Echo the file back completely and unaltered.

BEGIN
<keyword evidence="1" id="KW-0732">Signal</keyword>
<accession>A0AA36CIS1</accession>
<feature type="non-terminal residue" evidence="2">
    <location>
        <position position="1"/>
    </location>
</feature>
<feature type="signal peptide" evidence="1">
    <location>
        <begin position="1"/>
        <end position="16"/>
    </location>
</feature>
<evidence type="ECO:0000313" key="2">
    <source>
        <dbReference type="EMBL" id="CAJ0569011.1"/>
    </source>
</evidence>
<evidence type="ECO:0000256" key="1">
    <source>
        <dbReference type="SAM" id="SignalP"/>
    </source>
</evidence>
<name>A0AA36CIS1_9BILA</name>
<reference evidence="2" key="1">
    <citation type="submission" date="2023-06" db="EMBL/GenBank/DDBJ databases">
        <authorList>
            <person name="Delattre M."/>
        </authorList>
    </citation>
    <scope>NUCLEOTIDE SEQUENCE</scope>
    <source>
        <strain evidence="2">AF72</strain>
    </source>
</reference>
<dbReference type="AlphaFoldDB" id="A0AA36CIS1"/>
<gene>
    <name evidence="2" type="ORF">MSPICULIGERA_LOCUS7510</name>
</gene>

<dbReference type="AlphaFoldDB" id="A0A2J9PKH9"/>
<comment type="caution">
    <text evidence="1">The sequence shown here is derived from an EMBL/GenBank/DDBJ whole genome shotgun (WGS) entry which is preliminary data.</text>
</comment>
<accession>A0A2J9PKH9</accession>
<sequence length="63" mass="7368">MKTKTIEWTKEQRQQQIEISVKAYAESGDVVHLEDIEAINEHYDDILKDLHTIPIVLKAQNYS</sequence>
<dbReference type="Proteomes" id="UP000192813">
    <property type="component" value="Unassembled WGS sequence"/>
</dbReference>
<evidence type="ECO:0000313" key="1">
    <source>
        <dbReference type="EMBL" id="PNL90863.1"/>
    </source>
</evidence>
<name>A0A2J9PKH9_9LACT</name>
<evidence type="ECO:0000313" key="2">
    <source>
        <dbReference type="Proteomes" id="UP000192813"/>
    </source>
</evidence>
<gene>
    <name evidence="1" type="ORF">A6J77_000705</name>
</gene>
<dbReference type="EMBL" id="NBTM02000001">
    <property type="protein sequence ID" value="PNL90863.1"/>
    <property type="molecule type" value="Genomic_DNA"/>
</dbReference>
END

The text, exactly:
<keyword evidence="1" id="KW-0732">Signal</keyword>
<accession>A0AA36CIS1</accession>
<feature type="non-terminal residue" evidence="2">
    <location>
        <position position="1"/>
    </location>
</feature>
<feature type="signal peptide" evidence="1">
    <location>
        <begin position="1"/>
        <end position="16"/>
    </location>
</feature>
<evidence type="ECO:0000313" key="2">
    <source>
        <dbReference type="EMBL" id="CAJ0569011.1"/>
    </source>
</evidence>
<evidence type="ECO:0000256" key="1">
    <source>
        <dbReference type="SAM" id="SignalP"/>
    </source>
</evidence>
<name>A0AA36CIS1_9BILA</name>
<reference evidence="2" key="1">
    <citation type="submission" date="2023-06" db="EMBL/GenBank/DDBJ databases">
        <authorList>
            <person name="Delattre M."/>
        </authorList>
    </citation>
    <scope>NUCLEOTIDE SEQUENCE</scope>
    <source>
        <strain evidence="2">AF72</strain>
    </source>
</reference>
<dbReference type="AlphaFoldDB" id="A0AA36CIS1"/>
<gene>
    <name evidence="2" type="ORF">MSPICULIGERA_LOCUS7510</name>
</gene>

<dbReference type="AlphaFoldDB" id="A0A2J9PKH9"/>
<comment type="caution">
    <text evidence="1">The sequence shown here is derived from an EMBL/GenBank/DDBJ whole genome shotgun (WGS) entry which is preliminary data.</text>
</comment>
<accession>A0A2J9PKH9</accession>
<sequence length="63" mass="7368">MKTKTIEWTKEQRQQQIEISVKAYAESGDVVHLEDIEAINEHYDDILKDLHTIPIVLKAQNYS</sequence>
<dbReference type="Proteomes" id="UP000192813">
    <property type="component" value="Unassembled WGS sequence"/>
</dbReference>
<evidence type="ECO:0000313" key="1">
    <source>
        <dbReference type="EMBL" id="PNL90863.1"/>
    </source>
</evidence>
<name>A0A2J9PKH9_9LACT</name>
<evidence type="ECO:0000313" key="2">
    <source>
        <dbReference type="Proteomes" id="UP000192813"/>
    </source>
</evidence>
<gene>
    <name evidence="1" type="ORF">A6J77_000705</name>
</gene>
<dbReference type="EMBL" id="NBTM02000001">
    <property type="protein sequence ID" value="PNL90863.1"/>
    <property type="molecule type" value="Genomic_DNA"/>
</dbReference>